The Adventures of VMware NSX-v Are Coming To An End – End of General Support (EoGS)
The time has come… It already has been announced for a while, but as from the 16th of January 2022 will NSX for vSphere will be out of general support. Technical guidance expires one year later: the 16 of January 2023. As from then NSX-V is officially out of support.
What does it exactly mean?
As NSX-v is approaching end-of-life, it doesn’t mean that support stops entirely in 2022. As from January 2022, the product will be in a Technical Guidance state. Concretely this means that no Severity 1 cases can be opened and that no patches (bugs, security issues, vulnerability) will be provided.
As from that moment, if you open a service request for NSX-v, it will be more to assist you finding any known issues and refer you to the correct KB/workaround. If the result is not any known issue, support would (most likely) recommend you to migrate to NSX-T.
Help, I’m still on NSX-v! What now?
The answer is simple, migrate! The way to achieve this is a little more complex, but VMware provides many good documents about it. In this blog post, I will just make some highlights and refer you to the official VMware documentation. There are multiple approaches and also some pitfalls
- Minimum required version: 6.4.4+
- Recommended version: VMware NSX for vSphere 6.4.11.
- Recommended version: VMware NSX-T Data Center 3.1.3.x.
- Co-Exist: keep your NSX-v environment in place, but deploy all new workloads on the newly created NSX-T environment. NSX-v will slowly be phased-out.
- Lift and shift: actively migrate your workloads to the newly created NSX-T environment. Similar to the first approach, this method requires new/additional hardware. The whole migration can happen in multiple different ways. The migration coordinator can still be used for DFW configuration migration,…
- In place migration: if new hardware is not an option and your environment matches a predefined topology, then in place migration could be an option. Big advantage here is that the migration is built-in, automated, it will have minimal downtime and it’s fully supported by VMware. If you want to know more about this migration approach, let’s take a look to the Migration Coordinator chapter.
One of the migration methodologies is using the NSX-T built-in migration coordinator. If you could fit your environment into one of these supported topologies, you could make use of the MC.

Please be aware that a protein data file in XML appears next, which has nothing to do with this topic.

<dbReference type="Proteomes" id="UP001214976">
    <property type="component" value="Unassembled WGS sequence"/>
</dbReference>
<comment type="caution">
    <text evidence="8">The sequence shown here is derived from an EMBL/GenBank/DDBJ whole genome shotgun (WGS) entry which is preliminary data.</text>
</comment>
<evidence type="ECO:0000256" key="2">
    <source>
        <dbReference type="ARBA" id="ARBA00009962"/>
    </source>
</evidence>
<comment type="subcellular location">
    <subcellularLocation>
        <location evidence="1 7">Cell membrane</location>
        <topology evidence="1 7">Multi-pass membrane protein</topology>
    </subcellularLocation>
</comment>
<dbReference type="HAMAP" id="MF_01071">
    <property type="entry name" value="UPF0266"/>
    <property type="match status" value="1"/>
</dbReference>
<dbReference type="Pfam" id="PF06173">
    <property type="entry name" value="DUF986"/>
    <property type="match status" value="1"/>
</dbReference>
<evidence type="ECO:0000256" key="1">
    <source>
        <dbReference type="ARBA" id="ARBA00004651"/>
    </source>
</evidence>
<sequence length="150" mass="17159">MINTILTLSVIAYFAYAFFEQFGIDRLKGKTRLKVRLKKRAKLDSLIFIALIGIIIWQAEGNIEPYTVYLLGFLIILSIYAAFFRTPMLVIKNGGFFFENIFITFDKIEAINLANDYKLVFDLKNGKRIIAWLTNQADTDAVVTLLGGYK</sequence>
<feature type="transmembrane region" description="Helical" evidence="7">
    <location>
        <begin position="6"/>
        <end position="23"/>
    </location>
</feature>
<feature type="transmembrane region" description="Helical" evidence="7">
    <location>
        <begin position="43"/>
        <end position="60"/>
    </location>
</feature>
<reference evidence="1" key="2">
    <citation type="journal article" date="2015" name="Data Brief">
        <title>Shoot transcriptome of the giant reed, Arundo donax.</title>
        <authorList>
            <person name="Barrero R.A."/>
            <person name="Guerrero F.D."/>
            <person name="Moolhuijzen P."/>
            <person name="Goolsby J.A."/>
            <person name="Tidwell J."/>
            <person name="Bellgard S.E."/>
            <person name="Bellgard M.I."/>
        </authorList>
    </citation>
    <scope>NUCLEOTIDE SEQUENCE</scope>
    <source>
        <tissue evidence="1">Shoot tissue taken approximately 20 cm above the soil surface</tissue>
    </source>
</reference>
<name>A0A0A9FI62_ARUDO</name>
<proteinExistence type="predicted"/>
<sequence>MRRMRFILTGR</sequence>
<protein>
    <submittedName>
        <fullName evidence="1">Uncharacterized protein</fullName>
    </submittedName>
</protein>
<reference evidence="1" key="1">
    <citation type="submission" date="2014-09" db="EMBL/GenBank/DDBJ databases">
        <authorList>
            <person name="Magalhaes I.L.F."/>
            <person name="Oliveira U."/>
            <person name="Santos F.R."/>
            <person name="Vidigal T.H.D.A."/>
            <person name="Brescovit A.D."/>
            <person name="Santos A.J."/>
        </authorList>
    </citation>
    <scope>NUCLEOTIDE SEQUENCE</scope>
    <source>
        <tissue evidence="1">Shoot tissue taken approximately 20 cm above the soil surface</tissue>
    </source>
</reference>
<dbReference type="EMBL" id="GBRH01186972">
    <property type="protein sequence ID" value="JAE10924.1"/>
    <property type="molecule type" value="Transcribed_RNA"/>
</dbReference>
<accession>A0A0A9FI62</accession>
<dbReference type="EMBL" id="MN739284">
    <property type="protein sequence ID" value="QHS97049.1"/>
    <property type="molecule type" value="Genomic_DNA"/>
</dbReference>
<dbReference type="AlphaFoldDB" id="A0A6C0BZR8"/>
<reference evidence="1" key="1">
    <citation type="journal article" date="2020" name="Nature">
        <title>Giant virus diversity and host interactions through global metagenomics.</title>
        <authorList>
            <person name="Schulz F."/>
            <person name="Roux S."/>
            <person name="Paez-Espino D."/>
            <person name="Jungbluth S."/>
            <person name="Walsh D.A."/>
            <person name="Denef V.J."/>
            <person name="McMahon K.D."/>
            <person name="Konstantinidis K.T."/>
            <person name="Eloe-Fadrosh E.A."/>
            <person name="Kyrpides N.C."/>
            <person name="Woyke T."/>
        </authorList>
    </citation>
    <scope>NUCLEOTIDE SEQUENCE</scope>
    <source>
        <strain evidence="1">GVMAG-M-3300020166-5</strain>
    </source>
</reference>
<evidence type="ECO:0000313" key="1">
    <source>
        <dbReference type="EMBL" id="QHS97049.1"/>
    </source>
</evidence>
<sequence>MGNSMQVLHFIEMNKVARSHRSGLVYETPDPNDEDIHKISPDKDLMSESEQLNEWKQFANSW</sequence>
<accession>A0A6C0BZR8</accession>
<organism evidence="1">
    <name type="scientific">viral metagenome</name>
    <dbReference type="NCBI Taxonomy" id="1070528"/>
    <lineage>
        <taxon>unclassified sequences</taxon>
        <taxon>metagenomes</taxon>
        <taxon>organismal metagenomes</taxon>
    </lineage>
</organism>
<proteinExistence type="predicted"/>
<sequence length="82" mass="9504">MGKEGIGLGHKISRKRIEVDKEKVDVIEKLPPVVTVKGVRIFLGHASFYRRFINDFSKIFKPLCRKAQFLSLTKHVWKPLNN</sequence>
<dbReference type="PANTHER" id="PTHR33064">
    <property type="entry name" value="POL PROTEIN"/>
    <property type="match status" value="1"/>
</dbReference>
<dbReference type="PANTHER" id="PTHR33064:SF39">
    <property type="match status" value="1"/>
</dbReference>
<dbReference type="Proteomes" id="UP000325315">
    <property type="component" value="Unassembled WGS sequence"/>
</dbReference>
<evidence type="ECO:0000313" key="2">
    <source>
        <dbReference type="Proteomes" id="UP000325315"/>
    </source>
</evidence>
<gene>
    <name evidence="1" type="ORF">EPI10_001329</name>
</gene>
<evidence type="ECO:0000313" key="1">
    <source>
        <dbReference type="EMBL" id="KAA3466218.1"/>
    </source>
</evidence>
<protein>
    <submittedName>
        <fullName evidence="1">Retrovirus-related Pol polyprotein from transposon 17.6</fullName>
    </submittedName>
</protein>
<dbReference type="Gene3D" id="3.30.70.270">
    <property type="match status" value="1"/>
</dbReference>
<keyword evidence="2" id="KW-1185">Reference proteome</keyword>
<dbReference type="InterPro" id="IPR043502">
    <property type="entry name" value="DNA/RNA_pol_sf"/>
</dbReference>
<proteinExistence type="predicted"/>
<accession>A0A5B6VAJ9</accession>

The list of supported topologies can be found here: https://docs.vmware.com/en/VMware-NSX-T-Data-Center/3.1/migration/GUID-FA5EFF22-B7CA-4FF8-A0D3-C0CB013F10F1.html
Main unsupported-features/limits are:
- Merging into an existing NSX-T environment
- NSX-v environments using non-default VXLAN port (4789)
- Cross-vCenter NSX
- Transport zones which are using multicast and hybrid replication modes
- Port groups/VMkernel interfaces which are attached to VSS are not migrated
- OSPF between Edge Services Gateways and northbound routers. You must reconfigure to use BGP
- NSX-v manager role should be standalone or primary without a connected secondary
- There must be available capacity to put hosts in maintenance mode if you don’t want any interruption.
- NSX-T management plane + edge nodes must be deployed
- Edge node must be deployed via OVA and NOT via the NSX-T UI
What if I can’t use Migration Coordinator
Until now there are still a lot of limitations the using the Migration Coordinator. If you don’t meet the prerequisites or if you are not in a supported topology, you should take a look at the lift and shift method. There are for example ways to perform the migration for cross-vCenter topologies as well. As these exceptions are all unique to each environment, it’s hard to have one general migration solution.
The migration process from NSX-V to NSX-T is a long(er)-term project. There are multiple requirements to meet and for each customer this migration path will be different. Therefore, I could only recommend to start on time with this whole migration process. And please remember, you shouldn’t walk this road alone. Partners like ITQ and of ofcourse VMware can assist whenever/wherever needed.